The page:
Grace said...

Seeing the characters in London Below as having animal traits is a neat touch. I like the way that people below respect animals and talk to them. I cracked up when Door made Richard apologize to the rat.

Anonymous said...

I've found that I get more out of Gaiman's novels on a second reading...once you have an idea of how the universe he's creating operates and its "rules."

That said, I've not re-read American Gods yet, but I think an audio version might be exactly what I need.

Geranium Cat said...

I do agree about it needing time to really get what's going on in Gaiman's books, and it's one of the reasons I like him so much - I wouldn't describe it as "having trouble" so much as needing time and effort. It makes it all the more rewarding, I think, when you start to be able to piece things together - I re-read American Gods last year after going to hear Gaiman talk about it, and I got so much more out of it than the first time. And loved it even more.

logankstewart said...

@Grace: Yeah, that was pretty funny. Twisted, but funny.

@nashville: I, too, think that I would get more from a re-read. I've not re-read any of Gaiman's works, though I'm bound to one of these days.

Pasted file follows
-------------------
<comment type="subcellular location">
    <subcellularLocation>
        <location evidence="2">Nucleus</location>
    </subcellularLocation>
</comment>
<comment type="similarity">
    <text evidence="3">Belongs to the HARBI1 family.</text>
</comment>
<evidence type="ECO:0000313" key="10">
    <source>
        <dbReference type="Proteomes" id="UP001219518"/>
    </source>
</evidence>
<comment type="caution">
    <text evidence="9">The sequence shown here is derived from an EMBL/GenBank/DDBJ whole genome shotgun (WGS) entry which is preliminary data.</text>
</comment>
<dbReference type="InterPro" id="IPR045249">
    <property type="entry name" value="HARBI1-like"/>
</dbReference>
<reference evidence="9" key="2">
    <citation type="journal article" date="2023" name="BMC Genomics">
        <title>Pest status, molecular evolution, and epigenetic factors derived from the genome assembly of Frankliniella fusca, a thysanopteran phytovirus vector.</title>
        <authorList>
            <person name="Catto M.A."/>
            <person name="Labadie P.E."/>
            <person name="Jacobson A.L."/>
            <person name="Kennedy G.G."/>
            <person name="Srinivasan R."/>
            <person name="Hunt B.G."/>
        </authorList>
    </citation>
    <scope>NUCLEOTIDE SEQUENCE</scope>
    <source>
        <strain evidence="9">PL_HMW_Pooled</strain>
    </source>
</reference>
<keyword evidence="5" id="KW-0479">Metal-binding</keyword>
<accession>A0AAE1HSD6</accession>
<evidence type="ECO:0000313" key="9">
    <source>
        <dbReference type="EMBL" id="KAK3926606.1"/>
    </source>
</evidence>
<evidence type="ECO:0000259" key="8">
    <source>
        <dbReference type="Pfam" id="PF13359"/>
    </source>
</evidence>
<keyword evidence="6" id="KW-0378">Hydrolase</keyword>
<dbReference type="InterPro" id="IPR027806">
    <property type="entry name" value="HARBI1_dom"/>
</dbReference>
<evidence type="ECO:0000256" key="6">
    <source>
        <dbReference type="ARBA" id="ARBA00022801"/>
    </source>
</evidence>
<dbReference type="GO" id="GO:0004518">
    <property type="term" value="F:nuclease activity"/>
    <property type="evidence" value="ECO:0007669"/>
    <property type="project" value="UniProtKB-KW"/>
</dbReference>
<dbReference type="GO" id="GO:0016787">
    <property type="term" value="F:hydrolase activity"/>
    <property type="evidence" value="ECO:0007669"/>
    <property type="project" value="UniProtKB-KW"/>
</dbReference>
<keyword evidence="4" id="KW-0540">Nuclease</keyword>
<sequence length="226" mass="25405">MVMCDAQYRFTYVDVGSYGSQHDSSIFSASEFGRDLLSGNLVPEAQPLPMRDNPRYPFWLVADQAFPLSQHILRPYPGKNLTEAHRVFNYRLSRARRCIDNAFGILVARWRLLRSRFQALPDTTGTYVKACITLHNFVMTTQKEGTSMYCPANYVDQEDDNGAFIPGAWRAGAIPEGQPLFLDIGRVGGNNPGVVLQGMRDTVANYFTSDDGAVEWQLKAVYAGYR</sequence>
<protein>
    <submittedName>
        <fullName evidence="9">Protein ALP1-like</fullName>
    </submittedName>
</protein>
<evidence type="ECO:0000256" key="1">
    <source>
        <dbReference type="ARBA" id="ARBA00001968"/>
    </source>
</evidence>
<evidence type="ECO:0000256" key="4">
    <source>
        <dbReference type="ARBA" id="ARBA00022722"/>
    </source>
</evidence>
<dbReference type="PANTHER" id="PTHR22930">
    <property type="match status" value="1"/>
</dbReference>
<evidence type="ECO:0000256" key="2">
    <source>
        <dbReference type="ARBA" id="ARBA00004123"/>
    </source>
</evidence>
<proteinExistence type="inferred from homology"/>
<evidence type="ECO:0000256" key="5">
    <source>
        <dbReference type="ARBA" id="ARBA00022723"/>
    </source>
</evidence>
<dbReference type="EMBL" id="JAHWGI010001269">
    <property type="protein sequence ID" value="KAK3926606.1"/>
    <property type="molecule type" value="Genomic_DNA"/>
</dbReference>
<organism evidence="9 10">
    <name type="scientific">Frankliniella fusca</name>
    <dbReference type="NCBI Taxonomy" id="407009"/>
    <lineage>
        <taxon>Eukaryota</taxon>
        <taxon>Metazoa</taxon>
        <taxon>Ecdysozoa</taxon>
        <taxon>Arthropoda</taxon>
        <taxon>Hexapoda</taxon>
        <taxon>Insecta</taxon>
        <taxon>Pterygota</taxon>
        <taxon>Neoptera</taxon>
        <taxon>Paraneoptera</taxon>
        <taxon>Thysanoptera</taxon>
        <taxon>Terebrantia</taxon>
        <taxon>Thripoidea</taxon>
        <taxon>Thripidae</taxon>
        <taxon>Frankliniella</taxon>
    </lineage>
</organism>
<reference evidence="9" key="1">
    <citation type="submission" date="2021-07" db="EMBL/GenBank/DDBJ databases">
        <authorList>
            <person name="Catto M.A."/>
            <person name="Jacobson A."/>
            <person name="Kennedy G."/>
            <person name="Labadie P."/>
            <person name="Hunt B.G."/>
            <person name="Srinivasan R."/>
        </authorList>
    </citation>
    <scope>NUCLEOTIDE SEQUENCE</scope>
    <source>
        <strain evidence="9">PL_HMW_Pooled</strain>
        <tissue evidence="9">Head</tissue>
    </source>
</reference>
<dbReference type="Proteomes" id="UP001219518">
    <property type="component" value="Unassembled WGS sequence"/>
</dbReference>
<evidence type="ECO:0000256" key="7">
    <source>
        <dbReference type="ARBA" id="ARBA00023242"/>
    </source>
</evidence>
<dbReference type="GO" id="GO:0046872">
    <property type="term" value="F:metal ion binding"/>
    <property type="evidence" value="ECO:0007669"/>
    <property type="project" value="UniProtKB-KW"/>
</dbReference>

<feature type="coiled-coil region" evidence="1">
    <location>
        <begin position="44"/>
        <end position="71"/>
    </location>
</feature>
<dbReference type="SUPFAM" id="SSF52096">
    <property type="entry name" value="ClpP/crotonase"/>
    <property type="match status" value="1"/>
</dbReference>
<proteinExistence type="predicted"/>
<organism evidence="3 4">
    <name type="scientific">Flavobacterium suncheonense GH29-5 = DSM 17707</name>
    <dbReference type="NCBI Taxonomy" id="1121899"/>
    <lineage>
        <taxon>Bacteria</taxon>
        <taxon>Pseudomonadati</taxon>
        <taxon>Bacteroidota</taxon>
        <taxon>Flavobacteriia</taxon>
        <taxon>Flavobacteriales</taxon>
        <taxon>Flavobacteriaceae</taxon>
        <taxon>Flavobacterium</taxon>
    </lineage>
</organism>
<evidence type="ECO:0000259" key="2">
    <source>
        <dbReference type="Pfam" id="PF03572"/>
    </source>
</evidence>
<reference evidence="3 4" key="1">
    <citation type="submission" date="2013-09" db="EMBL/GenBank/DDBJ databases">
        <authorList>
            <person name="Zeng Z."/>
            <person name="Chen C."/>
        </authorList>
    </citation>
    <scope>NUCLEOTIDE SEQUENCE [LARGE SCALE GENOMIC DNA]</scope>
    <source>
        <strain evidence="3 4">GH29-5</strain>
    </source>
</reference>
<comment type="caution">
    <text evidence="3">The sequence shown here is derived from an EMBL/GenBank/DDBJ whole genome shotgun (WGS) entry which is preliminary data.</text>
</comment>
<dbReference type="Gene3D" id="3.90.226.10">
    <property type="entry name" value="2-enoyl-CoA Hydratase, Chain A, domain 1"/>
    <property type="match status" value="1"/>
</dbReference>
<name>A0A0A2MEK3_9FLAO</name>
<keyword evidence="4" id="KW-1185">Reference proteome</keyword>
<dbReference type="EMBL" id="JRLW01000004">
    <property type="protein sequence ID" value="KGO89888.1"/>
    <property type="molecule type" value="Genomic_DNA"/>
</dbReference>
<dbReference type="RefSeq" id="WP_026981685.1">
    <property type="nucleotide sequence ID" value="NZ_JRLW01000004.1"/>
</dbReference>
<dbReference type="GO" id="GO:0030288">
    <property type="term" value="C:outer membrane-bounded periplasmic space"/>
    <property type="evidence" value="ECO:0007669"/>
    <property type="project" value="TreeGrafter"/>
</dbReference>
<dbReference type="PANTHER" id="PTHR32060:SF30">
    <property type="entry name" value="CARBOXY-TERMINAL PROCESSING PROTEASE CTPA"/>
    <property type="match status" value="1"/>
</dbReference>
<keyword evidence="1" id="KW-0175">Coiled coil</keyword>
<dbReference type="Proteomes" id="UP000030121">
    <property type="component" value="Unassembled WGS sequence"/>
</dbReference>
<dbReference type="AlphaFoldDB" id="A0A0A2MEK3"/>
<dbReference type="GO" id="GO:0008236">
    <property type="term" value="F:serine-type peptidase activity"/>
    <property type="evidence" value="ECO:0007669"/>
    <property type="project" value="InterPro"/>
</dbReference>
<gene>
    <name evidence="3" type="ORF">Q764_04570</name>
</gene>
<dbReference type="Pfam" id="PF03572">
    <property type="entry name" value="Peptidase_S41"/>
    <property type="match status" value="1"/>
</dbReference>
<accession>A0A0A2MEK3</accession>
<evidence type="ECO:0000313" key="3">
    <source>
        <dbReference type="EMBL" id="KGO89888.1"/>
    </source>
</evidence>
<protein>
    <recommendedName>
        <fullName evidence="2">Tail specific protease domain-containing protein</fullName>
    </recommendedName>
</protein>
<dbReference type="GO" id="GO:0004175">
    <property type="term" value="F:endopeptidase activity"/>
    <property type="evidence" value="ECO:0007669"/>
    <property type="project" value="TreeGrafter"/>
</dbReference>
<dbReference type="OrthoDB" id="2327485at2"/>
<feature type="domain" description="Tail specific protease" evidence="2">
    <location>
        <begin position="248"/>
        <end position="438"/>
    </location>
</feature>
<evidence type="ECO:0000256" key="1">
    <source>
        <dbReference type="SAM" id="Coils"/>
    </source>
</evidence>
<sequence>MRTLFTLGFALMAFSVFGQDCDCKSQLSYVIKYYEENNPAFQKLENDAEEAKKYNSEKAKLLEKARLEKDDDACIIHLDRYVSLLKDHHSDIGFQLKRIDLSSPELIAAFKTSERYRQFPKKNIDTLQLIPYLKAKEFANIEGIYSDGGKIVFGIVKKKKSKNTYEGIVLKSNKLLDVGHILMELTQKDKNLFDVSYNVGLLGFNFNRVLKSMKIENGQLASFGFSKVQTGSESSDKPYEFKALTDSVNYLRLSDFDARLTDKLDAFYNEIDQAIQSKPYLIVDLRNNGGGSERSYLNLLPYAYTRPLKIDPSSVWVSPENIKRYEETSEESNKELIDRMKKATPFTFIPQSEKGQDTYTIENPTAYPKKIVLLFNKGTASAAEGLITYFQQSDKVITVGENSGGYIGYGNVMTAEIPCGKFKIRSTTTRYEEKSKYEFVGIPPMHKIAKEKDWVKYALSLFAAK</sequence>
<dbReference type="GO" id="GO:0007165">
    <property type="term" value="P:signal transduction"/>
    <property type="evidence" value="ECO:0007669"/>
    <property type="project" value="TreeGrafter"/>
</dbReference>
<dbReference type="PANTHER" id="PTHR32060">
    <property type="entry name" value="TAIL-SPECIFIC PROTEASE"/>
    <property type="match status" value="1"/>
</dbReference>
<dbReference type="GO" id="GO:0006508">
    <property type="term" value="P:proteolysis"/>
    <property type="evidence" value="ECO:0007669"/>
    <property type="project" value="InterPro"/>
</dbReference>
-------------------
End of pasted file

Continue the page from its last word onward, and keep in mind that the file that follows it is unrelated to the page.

@Geranium: Indeed, that's part of the wonder of Gaiman's story telling abilities, I think. Glad to see that I'm not alone, at least.

Susan Lindquist said...

I've found Gaimon's description so vivid. He also moves things right along, so if you're concentrating on keeping tabs of characters and action you can miss some of the incredible imagery and descritive passages. Re-reading has helped me get the richness of it all .... so whoever said that they get more out of the book after re-reading is, I think, onto a good thing.

Anonymous said...

I had trouble with American Gods, I felt I missed too much but still enjoyed parts of it. That's why I wanted to read Neverwhere and give him another go, and so far so good!

nrlymrtl said...

I hadn't really thought about how Gaiman describes the Belowers with animal-like qualities. That is so cool that you brought that up. It goes hand in hand with Above being so tame, boring, orderly.

Christine said...

Hi Logan,
I ended up reading this one straight through as well. I couldn't just stop at Chapter 5!

I, too, was struck by the marquis de Carabas. I like the guy, too... but I was never sure if I should trust him. I WANTED to.. but he made it so hard to do so!

logankstewart said...